Blues representatives were working late last week to change a federal lobbying law that could keep Blue Cross and Blue Shield plans from negotiating new contracts as Medicare fiscal intermediaries.
With negotiations for fiscal 1997 contracts scheduled to begin in March, the Blues plans were on a tight deadline, but their last-second efforts appeared to bear fruit. Buried deep in a House-passed measure to keep the federal government open was language the Blues plans said would solve their problem. The Senate was expected to follow suit.
The problem stemmed from a complaint made by Sen. Alan Simpson (R-Wyo.), who said the American Association of Retired Persons, which receives federal grants, was using its resources to support heavyhanded lobbying of lawmakers. Congress later passed a bill that barred groups carrying a federal tax status designed for social welfare organizations from receiving federal grants.
The original bill was supposed to affect only a limited number of groups receiving grants. However, lawmakers added a provision at the last minute that broadened the measure to include any group receiving federal contract money.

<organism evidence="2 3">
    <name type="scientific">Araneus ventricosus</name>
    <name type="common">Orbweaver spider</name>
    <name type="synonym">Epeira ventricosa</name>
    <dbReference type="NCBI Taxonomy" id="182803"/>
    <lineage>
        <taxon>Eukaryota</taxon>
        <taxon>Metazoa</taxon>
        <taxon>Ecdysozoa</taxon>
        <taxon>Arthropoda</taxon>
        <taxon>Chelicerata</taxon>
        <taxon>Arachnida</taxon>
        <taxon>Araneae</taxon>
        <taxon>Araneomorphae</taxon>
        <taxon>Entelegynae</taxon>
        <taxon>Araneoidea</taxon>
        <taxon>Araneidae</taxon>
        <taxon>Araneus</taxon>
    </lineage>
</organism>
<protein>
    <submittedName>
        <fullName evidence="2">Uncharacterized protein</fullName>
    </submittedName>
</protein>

That change brought the Blues plans, which routinely lobby Congress, under the bill's jurisdiction and necessitated last week's 11th-hour lobbying effort. Last year, Blues plans were paid $1.3 billion by Medicare to administer more than 90% of Medicare Part A claims and nearly 70% of Part B claims (See related story, p. 6).
The Blues' successful lobbying effort came despite a budget stalemate that has stalled most new legislation in Congress.
"With everything going on in Congress with the budget, it is hard to get them to focus on this," said Brenda Larsen Becker, executive director of congressional communications at the Blue Cross and Blue Shield Association. "They want to fix this, but they also don't want to open up these bills to all kinds of changes."
If the changes cannot be made, HCFA has told the Blues that it will not begin negotiations in March for next year's fiscal intermediary contracts, which are tied to the federal fiscal year that begins Oct. 1.
Some groups affected by the bill have set up separate subsidiaries that accept federal funds, a move being considered by the Blues. However, because of the Blues' complicated structure of for-profit, not-for profit, indemnity and managed-care organizations, that may not be possible.